- 55% approve, up from 42% right after 2016 election
- 40% want to keep law but make significant changes
- 30% want to repeal; 26% want to keep law as it is
WASHINGTON, D.C. -- Fifty-five percent of Americans now support the Affordable Care Act (ACA), a major turnaround from five months ago when 42% approved and 53% disapproved. This is the first time a majority of Americans have approved of the healthcare law, also known as Obamacare, since Gallup first asked about it in this format in November 2012.
Since the ACA's passage without a single Republican vote in its favor, the law has been a significant political issue in each of the past four national elections. Republicans' opposition to the ACA helped them win control of the House in 2010, control of the Senate in 2014 and the presidency last year. However, Republicans' plan to repeal and replace the healthcare law foundered last month, as House leaders' replacement bill ran into stiff opposition within the party.
Republicans, Democrats and independents are all more likely to approve of the ACA now than in November, a few days after Donald Trump's victory in the presidential election left Republicans in control of the legislative and executive branches. Independents have led the way in this shift toward approval, increasing by 17 percentage points compared with 10-point changes for both Republicans and Democrats. When including "leaners" (independents who lean toward either the Republican or Democratic Party) in the totals for both major party groups, Democratic approval has increased by 16 points, compared with eight points for Republicans.
|Nov 2016||Mar 2017||Change|
|Democrats + leaners||71||87||+16|
|Republicans + leaners||11||19||+8|
Although the ACA never garnered majority support in Gallup polling before this month, nearly half of Americans (48%) approved of it the first time the current version of the question was asked in November 2012. In response to a previous version of the question that asked whether Americans thought passing the healthcare law was a good thing or a bad thing, 49% said it was a good thing when the question was first asked in early 2010. However, support was a few percentage points lower each of the next two times it was asked.
Public Split, With Many Favoring Major Changes to ACA
Though a majority of Americans now approve of the ACA, only about one in four (26%) want to keep it largely as it is. Forty percent want to keep the law in place but make significant changes, while 30% want to repeal and replace it.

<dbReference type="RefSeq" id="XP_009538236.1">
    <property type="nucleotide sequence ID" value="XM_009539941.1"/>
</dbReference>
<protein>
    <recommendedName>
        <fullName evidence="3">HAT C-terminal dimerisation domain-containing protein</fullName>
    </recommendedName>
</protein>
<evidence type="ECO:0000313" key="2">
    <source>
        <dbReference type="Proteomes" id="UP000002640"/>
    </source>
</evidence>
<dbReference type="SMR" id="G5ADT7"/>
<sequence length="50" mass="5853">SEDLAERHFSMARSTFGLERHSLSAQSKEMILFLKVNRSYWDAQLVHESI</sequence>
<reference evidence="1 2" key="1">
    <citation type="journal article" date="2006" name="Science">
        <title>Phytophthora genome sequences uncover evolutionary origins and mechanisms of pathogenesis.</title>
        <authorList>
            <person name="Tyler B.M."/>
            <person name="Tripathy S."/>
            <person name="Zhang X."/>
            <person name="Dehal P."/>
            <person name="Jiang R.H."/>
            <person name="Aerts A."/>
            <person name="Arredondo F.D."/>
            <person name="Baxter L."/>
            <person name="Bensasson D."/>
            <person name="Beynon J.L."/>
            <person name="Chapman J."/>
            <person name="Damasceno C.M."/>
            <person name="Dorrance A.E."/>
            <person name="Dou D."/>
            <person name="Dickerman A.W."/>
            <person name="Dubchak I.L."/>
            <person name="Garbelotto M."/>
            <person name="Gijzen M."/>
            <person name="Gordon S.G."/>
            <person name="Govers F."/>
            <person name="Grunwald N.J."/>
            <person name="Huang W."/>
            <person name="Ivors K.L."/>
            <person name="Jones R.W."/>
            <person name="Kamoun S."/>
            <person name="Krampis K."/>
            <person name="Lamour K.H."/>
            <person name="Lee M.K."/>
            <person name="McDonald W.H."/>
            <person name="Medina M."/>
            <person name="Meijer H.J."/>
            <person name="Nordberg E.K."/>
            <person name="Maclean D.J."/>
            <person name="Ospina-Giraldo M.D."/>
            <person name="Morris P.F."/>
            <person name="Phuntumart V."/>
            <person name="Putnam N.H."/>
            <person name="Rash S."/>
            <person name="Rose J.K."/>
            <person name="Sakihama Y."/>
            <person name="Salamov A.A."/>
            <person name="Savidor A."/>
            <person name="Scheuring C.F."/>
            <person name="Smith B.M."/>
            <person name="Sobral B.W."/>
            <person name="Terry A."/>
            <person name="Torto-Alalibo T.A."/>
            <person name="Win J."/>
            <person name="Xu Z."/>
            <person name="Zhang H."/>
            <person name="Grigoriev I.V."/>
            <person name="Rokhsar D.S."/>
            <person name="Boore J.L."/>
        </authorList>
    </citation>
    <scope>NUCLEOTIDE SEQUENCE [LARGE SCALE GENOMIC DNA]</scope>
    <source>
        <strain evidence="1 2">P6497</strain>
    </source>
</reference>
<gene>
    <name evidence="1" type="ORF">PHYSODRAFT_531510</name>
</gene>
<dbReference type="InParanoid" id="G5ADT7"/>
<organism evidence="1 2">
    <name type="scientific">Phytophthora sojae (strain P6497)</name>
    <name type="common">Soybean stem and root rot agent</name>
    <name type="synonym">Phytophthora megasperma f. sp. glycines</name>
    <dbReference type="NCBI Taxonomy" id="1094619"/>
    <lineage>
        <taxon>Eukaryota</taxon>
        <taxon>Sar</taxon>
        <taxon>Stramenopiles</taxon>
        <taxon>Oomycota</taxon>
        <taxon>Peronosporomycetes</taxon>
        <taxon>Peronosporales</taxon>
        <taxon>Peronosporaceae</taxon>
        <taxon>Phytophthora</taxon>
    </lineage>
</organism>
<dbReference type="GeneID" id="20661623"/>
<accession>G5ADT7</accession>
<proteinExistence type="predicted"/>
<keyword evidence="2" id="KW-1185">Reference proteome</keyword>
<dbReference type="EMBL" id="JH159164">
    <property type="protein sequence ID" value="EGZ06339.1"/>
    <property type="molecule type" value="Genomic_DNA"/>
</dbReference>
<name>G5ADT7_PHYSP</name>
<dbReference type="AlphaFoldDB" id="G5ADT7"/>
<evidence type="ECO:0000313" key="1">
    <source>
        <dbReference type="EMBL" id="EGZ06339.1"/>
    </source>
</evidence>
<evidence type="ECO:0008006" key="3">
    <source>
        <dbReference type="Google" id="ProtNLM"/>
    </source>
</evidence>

|Keep ACA in place as it is||Keep ACA in place with significant changes||Repeal and replace ACA|
The differences in opinion between Democrats and Republicans on this issue affects their views on what action, if any, to take. Democrats are split on whether to keep the act largely as it is (44%) or keep it but make significant changes to it (47%). In contrast, a majority of Republicans (60%) want to repeal and replace the law.
What Americans want Congress to do next regarding healthcare hinges on their views of the ACA:
- Twenty-six percent want to keep the law in place largely as it is.
- The 40% who want to keep the law but make significant changes are evenly split: 49% want Congress to continue to work on healthcare in the next few months, while 49% would like to see Congress turn its attention to other issues for the time being.
- Among the 30% who want the ACA repealed and replaced, most (64%) say Congress should continue to work on healthcare. Another 32% say Congress should turn to other issues.
Trump vehemently attacked the Affordable Care Act during his presidential campaign -- and in the days immediately following his election, the public appeared to agree with him. However, in the five months since, as Republicans' efforts to replace the law with one of their own have failed to get off the ground, enough Americans have changed their minds about the ACA to create a majority favoring it for the first time.
If that majority holds, it would be a significant development. Politically, it creates a major obstacle to Trump and Congress' ongoing efforts to change or replace the law. In future elections, it could turn the GOP's opposition to the law from an asset into a liability. More importantly in the daily lives of Americans, it might mean that the most sweeping changes to the nation's healthcare system in decades will remain the law of the land for the foreseeable future.
These data are available in Gallup Analytics.
Results for this Gallup poll are based on telephone interviews conducted April 1-2, 2017, on the Gallup U.S. Daily survey with a random sample of 1,023 adults, aged 18 and older, living in all 50 U.S. states and the District of Columbia. For results based on the total sample of national adults, the margin of sampling error is ±4 percentage points at the 95% confidence level.
Each sample of national adults includes a minimum quota of 70% cellphone respondents and 30% landline respondents, with additional minimum quotas by time zone within region. Landline and cellular telephone numbers are selected using random-digit-dial methods.
Learn more about how the Gallup U.S. Daily works.